Sarah DiDomenico ‘19

Exploring the role of dinB in the bacterial response to quinolones

Quinolones are a class of antibiotics used in pharmacology and agriculture that act as topoisomerase inhibitors. We are interested in studying how quinolones kill cells because a greater understanding will lead to better development of antibiotics in the future. This is critical especially with the rise of antibiotic resistance.

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Figure 1. Schematic representation of how SCCs lead to cell death.

We know that quinolones kill bacteria by binding to topoisomerases, a protein found on actively replicating DNA that helps to relax the DNA as it unwinds. The quinolone bound to the topoisomerase creates a stabilized cleavage complex (SCC). SCCs lead to the generation of double strand breaks (DSBs) which leads to cell death. However, we do not know how exactly SCCs cause double strand breaks. Some scientists believe that SCCs can cause double strand breaks without DNA replication occuring. We believe that SCCs can only cause double strand breaks when new DNA is being synthesized.

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Figure 2. Subunits of Polymerase III. Arrow indicates the subunit interaction of interest.

Previous research (by Dr. Whatley) explored the role of the epsilon subunit of Polymerase III, the protein responsible for synthesizing new DNA, in DSB generation. Traditionally, the epsilon subunit was believed to only be responsible for proofreading newly synthesized DNA. In other words, if a T was matched with a C, epsilon could cut out the C and replace it with the correct match, A. Dr. Whatley found that epsilon is also responsible for stabilizing the interaction of the alpha and beta subunits of Polymerase III (Figure 2). To explain how SCCs caused DSBs she developed the Replication Run-Off model. We believe that the processive replisome encounters the SCC causing stalled replication, dissociation of the complex, and release of double stranded DNA.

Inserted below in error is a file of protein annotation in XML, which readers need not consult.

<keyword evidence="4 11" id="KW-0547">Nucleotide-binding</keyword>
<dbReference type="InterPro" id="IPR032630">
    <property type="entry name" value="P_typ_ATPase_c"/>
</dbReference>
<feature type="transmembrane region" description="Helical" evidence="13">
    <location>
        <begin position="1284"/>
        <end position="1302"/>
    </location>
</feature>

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Figure 3. Comparing the growth of E. coli mutants to Wildtype in the presence of norfloxacin.

To test this model, Dr. Whatley created a weak and a strong mutant, which had a weaker or stronger epsilon-beta interaction compared to Wildtype. These mutants were treated with norfloxacin, a quinolone, and allowed to grow. The growth of the mutants in the presence of norfloxacin aligns with the predictions based on the replication run-off model. The weak mutant is less sensitive to norfloxacin compared to Wild type due to the weak epsilon-beta interaction causing Pol III to encounter fewer SCCs and create fewer DSBs. The strong mutant is more sensitive to norfloxacin compared to Wild type due to the strong epsilon-beta interaction causing Pol III to encounter more SSCs and generate more more DSBs.

This summer, I am expanding on this project by exploring the role of dinB in the bacterial response to quinolones. dinB is a gene that encodes for Polymerase IV, an error prone polymerase that performs Translesion DNA Synthesis (TLS). This polymerase is able to replicate past damage that Pol III can not. To test if dinB contributes to the survival of our epsilon mutants, we deleted dinB to test how the weak and strong mutants would act without it. The mutants without dinB were treated with norfloxacin and allowed to grow. These results were compared to the results of the growth assay performed on the mutants with dinB. The weak mutant without dinB grew much less than the weak mutant with dinB, which was expected because the damage experienced by the strain without dinB could not be rescued by Pol IV. Additionally, the strong mutant without dinB survived less than the strong mutant with dinB, which was not expected due to the hypothesized inaccessibility of the B-clamp in this strong mutant. Thus,we predicted that Pol IV could have an additional role other than TLS, or may access the clamp differently in these mutants.

I tested for other roles of dinB in the bacterial response to quinolones. One experiment I performed was a B-galactosidase assay to measure SOS response. The SOS response is the cell’s reaction to DNA damage. We expect dinB to prevent the SOS response from occurring because it is able to rescue endogenous damage. I treated the bacteria with norfloxacin and let it grow. Then I added a chemical that is converted to a yellow color by an enzyme present during the SOS response. I use the amount of yellow produced over time as a direct measure of levels of SOS response. Comparing the levels of SOS produced by the different mutants will reveal other possible roles of Pol IV (dinB).